Fast becoming a world leader in war mongering in petro exports.

The question is: is it too late to pull it out of the fire or do we let the Bildebergs choose our next Leader (yes thats you Gordo believe it or not) or do we get off our collective ass and take Country back?

14 5 Rating: +9

Jeff Graw

Nov 23, 2010 at 6:51pm

As much as I despise the senate for being an unelected, unaccountable body, I don't see how you can use the failed state of California as an example that we should aspire to and keep a straight face.

And then there's the obvious fallacy: California passing strict regulations and investing in the green industry will of course lead to more employment in the green industry. This is not proof that such actions help or hinder the overall economy though, and when a journalist slips this far from rational thought it betrays an ugly bias.

5 10 Rating: -5

glen p robbins

Nov 23, 2010 at 7:01pm

Parliament - cut the crapola - get in an get a compromise deal on this that we can all live with - all sides.

Harper, Layton, Ignatieff, Duceppe - no politics - meet and get a deal done.

4 5 Rating: -1

seth

Nov 23, 2010 at 7:16pm

More claptrap from Suzuki.

"so renewable energy creates more jobs than coal or nuclear. Its nice to actually have someone admit that renewable energy is wasteful. Yep, wasteful. First a concrete example - building a road with hand tools creates more jobs, a LOT more jobs than using earth moving equipment. So many more, that we literally could not afford to build a modern freeway, with hand tools - unless we used slave labor.

This is what is commonly called "The Fallacy of the Broken Window". It was first described by Frederic Bastiat in 1850 - http://bastiat.org/en/twisatwins.html. Very briefly, if a shopkeepers window is broken, it sure creates jobs - cleaning up the broken glass, the glazer replacing the window, the glass maker and so on.

But, if the window hadn't been broken, then the shopkeeper would have a window and new shoes. This is obviously a better outcome, but the cobbler's loss isn't seen, all the work wasted replacing a good window is seen. Thus the work that is seen is all that is considered when we ask the government to "create jobs", thru feed-in tariffs, renewable requirements, etc. We don't see the jobs lost thru raised costs and taxes|"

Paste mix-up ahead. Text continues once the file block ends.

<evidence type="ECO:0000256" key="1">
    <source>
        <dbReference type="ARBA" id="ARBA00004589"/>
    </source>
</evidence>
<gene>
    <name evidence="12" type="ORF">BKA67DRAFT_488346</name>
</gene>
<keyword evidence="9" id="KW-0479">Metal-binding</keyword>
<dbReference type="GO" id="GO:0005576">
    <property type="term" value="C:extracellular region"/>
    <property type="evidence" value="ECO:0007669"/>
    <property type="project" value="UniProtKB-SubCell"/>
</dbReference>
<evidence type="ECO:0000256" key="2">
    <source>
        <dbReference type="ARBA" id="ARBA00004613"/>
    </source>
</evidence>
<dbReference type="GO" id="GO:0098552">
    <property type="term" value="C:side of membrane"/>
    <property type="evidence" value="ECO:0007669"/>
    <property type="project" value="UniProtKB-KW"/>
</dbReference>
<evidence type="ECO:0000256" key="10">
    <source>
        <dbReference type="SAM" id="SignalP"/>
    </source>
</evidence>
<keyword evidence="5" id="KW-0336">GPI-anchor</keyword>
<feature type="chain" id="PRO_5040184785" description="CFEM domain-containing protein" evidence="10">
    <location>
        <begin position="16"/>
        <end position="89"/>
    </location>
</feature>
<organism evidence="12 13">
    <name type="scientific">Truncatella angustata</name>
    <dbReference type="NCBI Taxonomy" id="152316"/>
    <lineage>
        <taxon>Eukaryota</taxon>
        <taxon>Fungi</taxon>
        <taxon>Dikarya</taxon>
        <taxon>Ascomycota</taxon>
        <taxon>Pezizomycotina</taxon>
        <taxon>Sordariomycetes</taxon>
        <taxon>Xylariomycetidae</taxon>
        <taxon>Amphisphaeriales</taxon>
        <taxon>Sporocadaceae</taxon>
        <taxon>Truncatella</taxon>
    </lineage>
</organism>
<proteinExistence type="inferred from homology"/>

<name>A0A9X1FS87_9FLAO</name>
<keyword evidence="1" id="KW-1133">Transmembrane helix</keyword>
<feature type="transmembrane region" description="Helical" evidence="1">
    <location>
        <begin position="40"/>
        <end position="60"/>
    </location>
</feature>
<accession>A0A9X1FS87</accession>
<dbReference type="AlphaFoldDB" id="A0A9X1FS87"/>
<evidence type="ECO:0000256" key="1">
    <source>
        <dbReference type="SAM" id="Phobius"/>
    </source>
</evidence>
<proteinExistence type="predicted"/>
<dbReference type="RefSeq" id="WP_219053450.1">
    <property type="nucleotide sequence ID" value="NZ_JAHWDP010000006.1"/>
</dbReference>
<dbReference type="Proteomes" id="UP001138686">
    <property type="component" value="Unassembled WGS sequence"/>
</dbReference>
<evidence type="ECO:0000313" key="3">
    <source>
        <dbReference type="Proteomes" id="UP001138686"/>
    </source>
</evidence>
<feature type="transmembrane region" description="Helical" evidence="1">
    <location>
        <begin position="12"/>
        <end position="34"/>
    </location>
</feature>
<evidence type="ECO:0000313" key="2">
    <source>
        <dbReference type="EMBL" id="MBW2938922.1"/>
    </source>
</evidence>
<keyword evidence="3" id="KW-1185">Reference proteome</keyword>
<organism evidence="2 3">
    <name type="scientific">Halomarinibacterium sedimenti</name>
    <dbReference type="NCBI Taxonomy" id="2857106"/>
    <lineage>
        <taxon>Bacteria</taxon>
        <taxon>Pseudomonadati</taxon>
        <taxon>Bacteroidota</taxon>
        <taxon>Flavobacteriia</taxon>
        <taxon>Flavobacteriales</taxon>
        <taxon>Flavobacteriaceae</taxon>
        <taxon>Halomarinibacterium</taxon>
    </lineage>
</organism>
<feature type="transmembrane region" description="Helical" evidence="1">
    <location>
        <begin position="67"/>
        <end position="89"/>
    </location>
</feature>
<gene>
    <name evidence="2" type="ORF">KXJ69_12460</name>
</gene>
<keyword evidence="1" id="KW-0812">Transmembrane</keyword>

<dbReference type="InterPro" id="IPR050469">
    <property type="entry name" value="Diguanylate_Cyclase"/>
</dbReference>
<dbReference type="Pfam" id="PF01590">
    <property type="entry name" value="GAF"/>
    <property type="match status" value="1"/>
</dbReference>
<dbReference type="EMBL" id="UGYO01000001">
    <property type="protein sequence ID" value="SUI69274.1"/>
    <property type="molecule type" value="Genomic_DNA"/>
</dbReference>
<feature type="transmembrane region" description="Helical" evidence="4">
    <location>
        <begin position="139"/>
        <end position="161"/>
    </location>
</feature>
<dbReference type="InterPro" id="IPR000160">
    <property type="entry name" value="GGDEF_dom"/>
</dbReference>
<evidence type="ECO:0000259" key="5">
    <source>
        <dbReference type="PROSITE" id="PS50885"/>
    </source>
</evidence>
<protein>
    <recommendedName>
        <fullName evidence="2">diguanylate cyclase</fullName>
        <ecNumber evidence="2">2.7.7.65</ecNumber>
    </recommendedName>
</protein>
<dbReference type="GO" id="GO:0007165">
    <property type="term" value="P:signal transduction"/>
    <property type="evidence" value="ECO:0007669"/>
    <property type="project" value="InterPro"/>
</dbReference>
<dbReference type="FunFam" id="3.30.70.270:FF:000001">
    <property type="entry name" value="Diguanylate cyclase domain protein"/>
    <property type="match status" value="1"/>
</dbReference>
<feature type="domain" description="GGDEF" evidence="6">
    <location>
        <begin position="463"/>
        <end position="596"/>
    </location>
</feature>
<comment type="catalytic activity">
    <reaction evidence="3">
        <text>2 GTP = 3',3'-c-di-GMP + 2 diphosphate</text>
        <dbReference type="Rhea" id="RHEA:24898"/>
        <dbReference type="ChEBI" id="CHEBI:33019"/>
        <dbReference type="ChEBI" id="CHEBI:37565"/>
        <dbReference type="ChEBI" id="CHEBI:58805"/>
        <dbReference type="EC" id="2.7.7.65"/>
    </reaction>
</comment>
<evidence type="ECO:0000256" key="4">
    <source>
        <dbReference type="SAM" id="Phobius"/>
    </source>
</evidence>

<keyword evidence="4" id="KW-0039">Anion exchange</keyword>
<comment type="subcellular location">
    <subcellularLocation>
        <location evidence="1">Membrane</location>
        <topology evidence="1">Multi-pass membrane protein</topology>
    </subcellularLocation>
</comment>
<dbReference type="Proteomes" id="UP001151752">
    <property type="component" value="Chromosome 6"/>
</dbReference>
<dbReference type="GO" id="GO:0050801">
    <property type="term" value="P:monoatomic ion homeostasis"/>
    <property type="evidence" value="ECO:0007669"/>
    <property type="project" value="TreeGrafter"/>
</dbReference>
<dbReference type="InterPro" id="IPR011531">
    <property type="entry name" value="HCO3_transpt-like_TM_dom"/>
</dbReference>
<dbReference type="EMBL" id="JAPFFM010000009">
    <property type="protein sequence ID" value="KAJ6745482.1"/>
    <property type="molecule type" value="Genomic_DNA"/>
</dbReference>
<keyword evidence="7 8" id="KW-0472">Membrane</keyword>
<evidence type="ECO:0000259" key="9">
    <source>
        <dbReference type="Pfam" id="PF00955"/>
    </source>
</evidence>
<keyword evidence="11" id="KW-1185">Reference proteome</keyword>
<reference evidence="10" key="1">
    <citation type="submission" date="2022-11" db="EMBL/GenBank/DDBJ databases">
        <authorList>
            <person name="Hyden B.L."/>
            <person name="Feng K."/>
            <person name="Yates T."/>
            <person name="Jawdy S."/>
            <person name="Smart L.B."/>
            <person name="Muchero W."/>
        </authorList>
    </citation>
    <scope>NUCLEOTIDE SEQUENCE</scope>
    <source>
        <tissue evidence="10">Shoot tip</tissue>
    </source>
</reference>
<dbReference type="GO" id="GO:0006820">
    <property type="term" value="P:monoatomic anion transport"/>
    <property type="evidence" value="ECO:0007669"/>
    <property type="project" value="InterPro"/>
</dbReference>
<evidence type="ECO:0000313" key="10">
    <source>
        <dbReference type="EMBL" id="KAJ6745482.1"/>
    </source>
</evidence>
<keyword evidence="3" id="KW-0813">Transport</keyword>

seth

6 8 Rating: -2

ds

Nov 23, 2010 at 7:17pm

Harper and Gordy are cut from the same peice of cloth. Both are just out for them selves and to hell with the people who pay their salaries. Yes we need to clean both houses.

4 12 Rating: -8

propaganda

Nov 23, 2010 at 8:20pm

Propaganda. A sense of what progressives are up against in North America:

<object width="300" height="250"><param name="movie" value="http://www.youtube.com/v/6xlpcDnr7eM?fs=1&amp;hl=en_US"></param><param name="allowFullScreen" value="true"></param><param name="allowscriptaccess" value="always"></param><embed src="http://www.youtube.com/v/6xlpcDnr7eM?fs=1&amp;hl=en_US" type="application/x-shockwave-flash" allowscriptaccess="always" allowfullscreen="true" width="300" height="250"></embed></object>

There is a lot of money being spent by multinationals in effort to monopolize and to maximize profits.

10 4 Rating: +6

M. Dobbin

Nov 23, 2010 at 8:51pm

There is a disturbing silence about the role of corporations in the world as if these private institutions are somehow immutable -- created by the heavens and something we have to live with, like the weather. We need to change our way of thinking because corporations are the Frankenstein monsters that will destroy the planet. No amount of so-called "good corporate citizenship" or investment in wind power or electric cars will change this fact -- the most important fact that the planet will deal with (or not) in the next century. Imagine what you will regarding what "we" have to do to save the planet. Unless we dismantle this perverse institution and take away its power, the world will descend into another dark age.

Beginning late in the last century, corporations established themselves in law as "natural persons," a brilliant maneuver that gave these huge, globe-straddling giants the same rights as individual citizens. They, of course, are anything but. Citizens live and die; corporations under current laws live forever. Citizens have wide-ranging responsibilities that are the other side of their entitlements. Corporations are by definition "limited liability" citizens whose CEOs and board members are effectively beyond the reach of the law for the crimes they regularly commit.

They didn't arrive on the planet like this. We made them what they are through legislation and court decisions and we can, if we choose, undo what we have done. It wouldn't be easy, but if we never imagine it, it will never happen.

13 6 Rating: +7

Akat

Nov 23, 2010 at 10:54pm

If David Suzuki didn't personally own at least four homes - gulf islands, Haida Guai, Vancouver, Spatsizi, Toronto.... I' d give him some credit for walking the talk. As it is, he is doing nothing but demonstrating the capitalist dream - consume as much as you can in this life and damn those who can't afford it. talk, talk, talk.

5 5 Rating: 0

David Nutzuki

Nov 24, 2010 at 2:28am

Nutzuki hates democracy and is a sore loser.
The Libbies engineered this on their own, via multiple examples of parliamentary incompetence:

- first, they could not count;
- second, they initiated the call for the vote in question through (apparent) misuse of common parliamentary procedure.

Now they want the Hansard record either expunged or changed to cover up their stupidity.

6 6 Rating: 0